Today's we’re going to talk about how to prep and seal a silkscreen for screen printing, and some of the products that we use to do so.
Our goal when sealing a silkscreen is to create a seal that will last through months of intensive printing. Time is valuable, and we want to avoid the need for resealing screens after each project.
We start by taping off the bottom of the screen (print side down) using Rtape by Nekoosa Print Media. Rtape is specifically constructed for screen printing and is a polyethylene film with an aggressive acrylic adhesive. It forms a solvent-resistant dam which prevents ink leakage and it removes cleanly from the mesh without leaving any residue.
The tape is carefully applied so that it’s half on the interior side of the screen and half on the bottom. It’s important to create a tight, smooth seal. We use a baby squeegee and go over every inch of it to ensure there are no air bubbles or inconsistencies.
Once the bottom of the screen is taped across all four sides the screen gets flipped over. Before anything else happens we add painter’s tape just outside of where the Rtape lies. We’ll be adding lacquer blockout into this area, and we want the lacquer to extend ever so slightly beyond the Rtape to help ensure an effective seal.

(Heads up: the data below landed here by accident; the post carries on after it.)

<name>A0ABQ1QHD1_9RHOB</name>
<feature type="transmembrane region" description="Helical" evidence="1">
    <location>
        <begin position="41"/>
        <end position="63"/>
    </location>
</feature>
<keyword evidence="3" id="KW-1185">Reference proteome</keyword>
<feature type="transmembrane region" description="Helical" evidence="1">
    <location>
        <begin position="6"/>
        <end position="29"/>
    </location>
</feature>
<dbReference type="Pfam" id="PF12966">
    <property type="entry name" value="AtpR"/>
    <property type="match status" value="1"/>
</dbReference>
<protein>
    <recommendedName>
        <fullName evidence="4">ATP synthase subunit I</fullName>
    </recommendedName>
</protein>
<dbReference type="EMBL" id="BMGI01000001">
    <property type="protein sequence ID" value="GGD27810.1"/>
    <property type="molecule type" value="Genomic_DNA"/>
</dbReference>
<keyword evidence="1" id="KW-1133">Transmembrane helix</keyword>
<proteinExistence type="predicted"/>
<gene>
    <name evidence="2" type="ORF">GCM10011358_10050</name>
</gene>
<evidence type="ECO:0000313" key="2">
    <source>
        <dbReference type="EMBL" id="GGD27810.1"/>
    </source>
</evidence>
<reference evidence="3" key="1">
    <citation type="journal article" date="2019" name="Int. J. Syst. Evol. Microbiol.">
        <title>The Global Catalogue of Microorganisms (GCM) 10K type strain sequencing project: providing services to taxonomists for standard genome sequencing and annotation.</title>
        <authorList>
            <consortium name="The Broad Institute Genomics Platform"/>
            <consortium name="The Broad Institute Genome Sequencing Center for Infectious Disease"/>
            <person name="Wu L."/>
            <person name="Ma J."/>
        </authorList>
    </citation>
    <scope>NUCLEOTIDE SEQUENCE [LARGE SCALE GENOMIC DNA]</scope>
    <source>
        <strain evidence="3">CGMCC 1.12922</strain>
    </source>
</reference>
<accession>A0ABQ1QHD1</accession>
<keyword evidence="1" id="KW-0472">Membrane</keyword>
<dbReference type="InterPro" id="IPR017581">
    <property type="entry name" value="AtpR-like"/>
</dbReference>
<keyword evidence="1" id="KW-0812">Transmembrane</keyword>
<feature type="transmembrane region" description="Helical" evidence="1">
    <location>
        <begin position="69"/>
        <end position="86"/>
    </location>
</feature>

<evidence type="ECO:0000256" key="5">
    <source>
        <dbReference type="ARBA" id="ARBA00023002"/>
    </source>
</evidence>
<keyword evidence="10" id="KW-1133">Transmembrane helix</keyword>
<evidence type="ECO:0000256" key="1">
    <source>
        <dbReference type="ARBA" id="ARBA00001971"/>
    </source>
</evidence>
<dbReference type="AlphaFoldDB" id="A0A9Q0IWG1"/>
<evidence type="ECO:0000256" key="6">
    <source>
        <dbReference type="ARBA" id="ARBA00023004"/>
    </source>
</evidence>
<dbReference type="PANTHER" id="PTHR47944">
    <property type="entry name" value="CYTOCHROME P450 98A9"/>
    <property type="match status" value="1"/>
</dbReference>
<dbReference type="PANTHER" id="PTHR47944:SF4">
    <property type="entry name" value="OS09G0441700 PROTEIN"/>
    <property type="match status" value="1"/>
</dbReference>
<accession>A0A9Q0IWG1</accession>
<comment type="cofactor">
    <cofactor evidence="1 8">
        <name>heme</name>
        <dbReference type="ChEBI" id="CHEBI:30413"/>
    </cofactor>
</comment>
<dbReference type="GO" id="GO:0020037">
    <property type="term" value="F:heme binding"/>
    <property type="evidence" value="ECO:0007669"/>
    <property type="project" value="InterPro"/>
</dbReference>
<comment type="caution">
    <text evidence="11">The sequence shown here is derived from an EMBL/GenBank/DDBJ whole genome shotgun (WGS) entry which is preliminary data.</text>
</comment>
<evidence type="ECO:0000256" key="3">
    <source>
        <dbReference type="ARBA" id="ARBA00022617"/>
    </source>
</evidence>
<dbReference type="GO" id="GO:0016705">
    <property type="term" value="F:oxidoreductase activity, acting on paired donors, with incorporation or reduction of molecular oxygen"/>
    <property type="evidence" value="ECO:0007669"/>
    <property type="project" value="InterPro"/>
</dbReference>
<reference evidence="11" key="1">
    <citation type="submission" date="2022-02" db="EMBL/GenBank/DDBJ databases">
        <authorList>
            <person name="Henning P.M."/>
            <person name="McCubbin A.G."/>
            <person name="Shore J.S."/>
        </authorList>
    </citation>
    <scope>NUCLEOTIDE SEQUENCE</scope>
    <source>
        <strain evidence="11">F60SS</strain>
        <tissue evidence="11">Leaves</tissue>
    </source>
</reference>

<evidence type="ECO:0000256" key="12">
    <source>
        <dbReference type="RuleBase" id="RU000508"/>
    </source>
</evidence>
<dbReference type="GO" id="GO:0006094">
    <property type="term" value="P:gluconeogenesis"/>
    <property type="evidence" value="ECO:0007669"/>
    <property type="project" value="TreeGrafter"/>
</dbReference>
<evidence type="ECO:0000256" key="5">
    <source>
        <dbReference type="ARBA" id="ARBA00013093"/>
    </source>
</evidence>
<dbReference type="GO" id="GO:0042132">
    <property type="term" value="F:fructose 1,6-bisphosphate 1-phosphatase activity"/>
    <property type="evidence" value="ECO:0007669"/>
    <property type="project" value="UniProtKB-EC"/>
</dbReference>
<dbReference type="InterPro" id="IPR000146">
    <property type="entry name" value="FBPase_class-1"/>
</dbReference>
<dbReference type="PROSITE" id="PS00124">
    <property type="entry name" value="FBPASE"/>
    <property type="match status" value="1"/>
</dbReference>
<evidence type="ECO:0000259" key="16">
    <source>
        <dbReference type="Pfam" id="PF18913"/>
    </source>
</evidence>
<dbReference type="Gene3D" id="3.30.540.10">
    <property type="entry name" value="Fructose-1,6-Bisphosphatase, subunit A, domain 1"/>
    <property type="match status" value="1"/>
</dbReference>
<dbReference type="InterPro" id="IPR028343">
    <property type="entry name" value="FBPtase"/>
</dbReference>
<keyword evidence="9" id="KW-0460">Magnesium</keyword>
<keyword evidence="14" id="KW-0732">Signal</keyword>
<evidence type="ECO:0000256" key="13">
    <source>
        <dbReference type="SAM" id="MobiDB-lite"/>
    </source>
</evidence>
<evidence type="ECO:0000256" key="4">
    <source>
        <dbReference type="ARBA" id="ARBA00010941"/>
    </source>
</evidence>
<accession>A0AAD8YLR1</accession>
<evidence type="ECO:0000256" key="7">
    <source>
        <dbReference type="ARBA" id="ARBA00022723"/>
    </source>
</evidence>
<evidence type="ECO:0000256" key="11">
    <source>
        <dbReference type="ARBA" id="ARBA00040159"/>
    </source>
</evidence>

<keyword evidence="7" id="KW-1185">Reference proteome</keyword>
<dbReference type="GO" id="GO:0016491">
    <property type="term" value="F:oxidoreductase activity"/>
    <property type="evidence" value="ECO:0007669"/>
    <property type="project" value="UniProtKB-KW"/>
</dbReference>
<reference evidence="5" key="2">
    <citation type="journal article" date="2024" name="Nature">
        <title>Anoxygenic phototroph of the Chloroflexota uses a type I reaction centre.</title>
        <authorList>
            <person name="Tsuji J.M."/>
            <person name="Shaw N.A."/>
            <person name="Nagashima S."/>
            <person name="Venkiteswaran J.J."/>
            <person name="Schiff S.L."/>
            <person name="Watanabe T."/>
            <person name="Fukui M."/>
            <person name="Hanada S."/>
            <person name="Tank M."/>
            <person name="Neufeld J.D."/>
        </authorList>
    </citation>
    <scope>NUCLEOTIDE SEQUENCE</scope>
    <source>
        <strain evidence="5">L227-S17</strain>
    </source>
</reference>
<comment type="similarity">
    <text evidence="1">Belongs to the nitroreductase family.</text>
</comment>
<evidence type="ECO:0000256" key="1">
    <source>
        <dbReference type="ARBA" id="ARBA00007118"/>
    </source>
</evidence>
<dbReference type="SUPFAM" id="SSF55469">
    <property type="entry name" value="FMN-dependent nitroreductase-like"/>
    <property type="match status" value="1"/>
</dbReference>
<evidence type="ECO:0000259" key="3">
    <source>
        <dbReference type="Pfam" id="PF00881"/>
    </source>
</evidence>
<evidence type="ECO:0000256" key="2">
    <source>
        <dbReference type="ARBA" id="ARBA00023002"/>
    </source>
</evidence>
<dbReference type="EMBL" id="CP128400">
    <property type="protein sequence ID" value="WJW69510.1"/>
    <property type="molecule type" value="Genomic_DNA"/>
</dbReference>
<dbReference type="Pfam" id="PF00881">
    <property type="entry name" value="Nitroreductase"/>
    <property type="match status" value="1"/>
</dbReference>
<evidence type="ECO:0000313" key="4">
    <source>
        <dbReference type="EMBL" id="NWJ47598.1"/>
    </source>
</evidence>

We use Candoc Clear Lacquer Blockout 9500C G. Lacquer blockout is ideal for water based, poster, and enamel inks. This blockout dries fast, but is easily removed with SYS-1925 Lacquer Thinner or T-988 Acetone. With the screen now resting print side up we use a squeeze bottle to apply enough blockout to cover the length of the screen, applying it directly above the frame (this prevents the blockout from leaking through). Using our baby squeegee, the blockout gets scraped across the screen while being careful to smooth any ridges. Rotate the screen 90 degrees, repeat the process on all sides, and allow it to dry for 15 to 20 minutes.
Once it’s dry we add another layer of Rtape directly above and parallel to the Rtape on the opposite side. The lacquer blockout should extend slightly beyond the tape on either side. At this point there should be 5 layers: Rtape | Lacquer | Silkscreen | Lacquer | Rtape.
And that’s pretty much it! If you have any questions, or if you have any advice of your own that you’d like to share when it comes to silkscreen maintenance, let us know on our Instagram.
Be sure to check out our other posts for more deep dives into the screen printing process. Thanks for following along!
Click for Links: